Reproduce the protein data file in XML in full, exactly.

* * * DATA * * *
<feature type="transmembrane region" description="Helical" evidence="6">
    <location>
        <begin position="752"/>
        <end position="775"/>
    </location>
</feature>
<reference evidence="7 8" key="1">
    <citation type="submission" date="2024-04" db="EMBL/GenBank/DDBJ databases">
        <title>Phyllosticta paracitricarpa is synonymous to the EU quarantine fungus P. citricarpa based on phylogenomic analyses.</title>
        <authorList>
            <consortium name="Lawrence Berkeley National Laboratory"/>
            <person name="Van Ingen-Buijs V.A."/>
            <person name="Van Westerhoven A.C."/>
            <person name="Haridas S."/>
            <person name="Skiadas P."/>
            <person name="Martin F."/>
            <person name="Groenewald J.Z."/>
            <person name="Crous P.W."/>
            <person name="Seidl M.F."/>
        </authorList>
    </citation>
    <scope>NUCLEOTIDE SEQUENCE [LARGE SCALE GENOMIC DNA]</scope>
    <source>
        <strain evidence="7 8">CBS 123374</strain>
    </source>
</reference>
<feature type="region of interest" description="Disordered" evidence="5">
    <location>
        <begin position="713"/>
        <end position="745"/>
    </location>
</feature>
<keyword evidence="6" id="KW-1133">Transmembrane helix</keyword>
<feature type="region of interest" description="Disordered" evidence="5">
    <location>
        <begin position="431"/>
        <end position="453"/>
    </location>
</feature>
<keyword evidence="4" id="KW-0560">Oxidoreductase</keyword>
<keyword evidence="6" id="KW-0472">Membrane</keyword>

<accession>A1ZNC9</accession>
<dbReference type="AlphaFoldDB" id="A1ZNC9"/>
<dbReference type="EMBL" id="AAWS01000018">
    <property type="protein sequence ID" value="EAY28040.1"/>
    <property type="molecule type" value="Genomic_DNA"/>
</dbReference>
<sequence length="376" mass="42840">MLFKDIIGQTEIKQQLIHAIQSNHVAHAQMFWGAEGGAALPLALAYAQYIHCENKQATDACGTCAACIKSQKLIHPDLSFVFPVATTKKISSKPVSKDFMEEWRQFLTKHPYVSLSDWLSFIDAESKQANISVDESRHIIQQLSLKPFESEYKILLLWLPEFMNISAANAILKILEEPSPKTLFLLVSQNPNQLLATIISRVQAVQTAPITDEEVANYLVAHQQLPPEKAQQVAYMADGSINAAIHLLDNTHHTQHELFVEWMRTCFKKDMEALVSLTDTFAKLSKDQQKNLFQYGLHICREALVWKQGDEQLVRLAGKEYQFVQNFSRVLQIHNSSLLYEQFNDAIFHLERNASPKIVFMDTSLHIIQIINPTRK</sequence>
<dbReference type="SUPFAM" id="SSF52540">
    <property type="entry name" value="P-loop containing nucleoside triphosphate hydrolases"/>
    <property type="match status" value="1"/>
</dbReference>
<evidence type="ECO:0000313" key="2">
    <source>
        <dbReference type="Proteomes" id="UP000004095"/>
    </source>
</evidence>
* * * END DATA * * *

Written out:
<feature type="transmembrane region" description="Helical" evidence="6">
    <location>
        <begin position="752"/>
        <end position="775"/>
    </location>
</feature>
<reference evidence="7 8" key="1">
    <citation type="submission" date="2024-04" db="EMBL/GenBank/DDBJ databases">
        <title>Phyllosticta paracitricarpa is synonymous to the EU quarantine fungus P. citricarpa based on phylogenomic analyses.</title>
        <authorList>
            <consortium name="Lawrence Berkeley National Laboratory"/>
            <person name="Van Ingen-Buijs V.A."/>
            <person name="Van Westerhoven A.C."/>
            <person name="Haridas S."/>
            <person name="Skiadas P."/>
            <person name="Martin F."/>
            <person name="Groenewald J.Z."/>
            <person name="Crous P.W."/>
            <person name="Seidl M.F."/>
        </authorList>
    </citation>
    <scope>NUCLEOTIDE SEQUENCE [LARGE SCALE GENOMIC DNA]</scope>
    <source>
        <strain evidence="7 8">CBS 123374</strain>
    </source>
</reference>
<feature type="region of interest" description="Disordered" evidence="5">
    <location>
        <begin position="713"/>
        <end position="745"/>
    </location>
</feature>
<keyword evidence="6" id="KW-1133">Transmembrane helix</keyword>
<feature type="region of interest" description="Disordered" evidence="5">
    <location>
        <begin position="431"/>
        <end position="453"/>
    </location>
</feature>
<keyword evidence="4" id="KW-0560">Oxidoreductase</keyword>
<keyword evidence="6" id="KW-0472">Membrane</keyword>

<accession>A1ZNC9</accession>
<dbReference type="AlphaFoldDB" id="A1ZNC9"/>
<dbReference type="EMBL" id="AAWS01000018">
    <property type="protein sequence ID" value="EAY28040.1"/>
    <property type="molecule type" value="Genomic_DNA"/>
</dbReference>
<sequence length="376" mass="42840">MLFKDIIGQTEIKQQLIHAIQSNHVAHAQMFWGAEGGAALPLALAYAQYIHCENKQATDACGTCAACIKSQKLIHPDLSFVFPVATTKKISSKPVSKDFMEEWRQFLTKHPYVSLSDWLSFIDAESKQANISVDESRHIIQQLSLKPFESEYKILLLWLPEFMNISAANAILKILEEPSPKTLFLLVSQNPNQLLATIISRVQAVQTAPITDEEVANYLVAHQQLPPEKAQQVAYMADGSINAAIHLLDNTHHTQHELFVEWMRTCFKKDMEALVSLTDTFAKLSKDQQKNLFQYGLHICREALVWKQGDEQLVRLAGKEYQFVQNFSRVLQIHNSSLLYEQFNDAIFHLERNASPKIVFMDTSLHIIQIINPTRK</sequence>
<dbReference type="SUPFAM" id="SSF52540">
    <property type="entry name" value="P-loop containing nucleoside triphosphate hydrolases"/>
    <property type="match status" value="1"/>
</dbReference>
<evidence type="ECO:0000313" key="2">
    <source>
        <dbReference type="Proteomes" id="UP000004095"/>
    </source>
</evidence>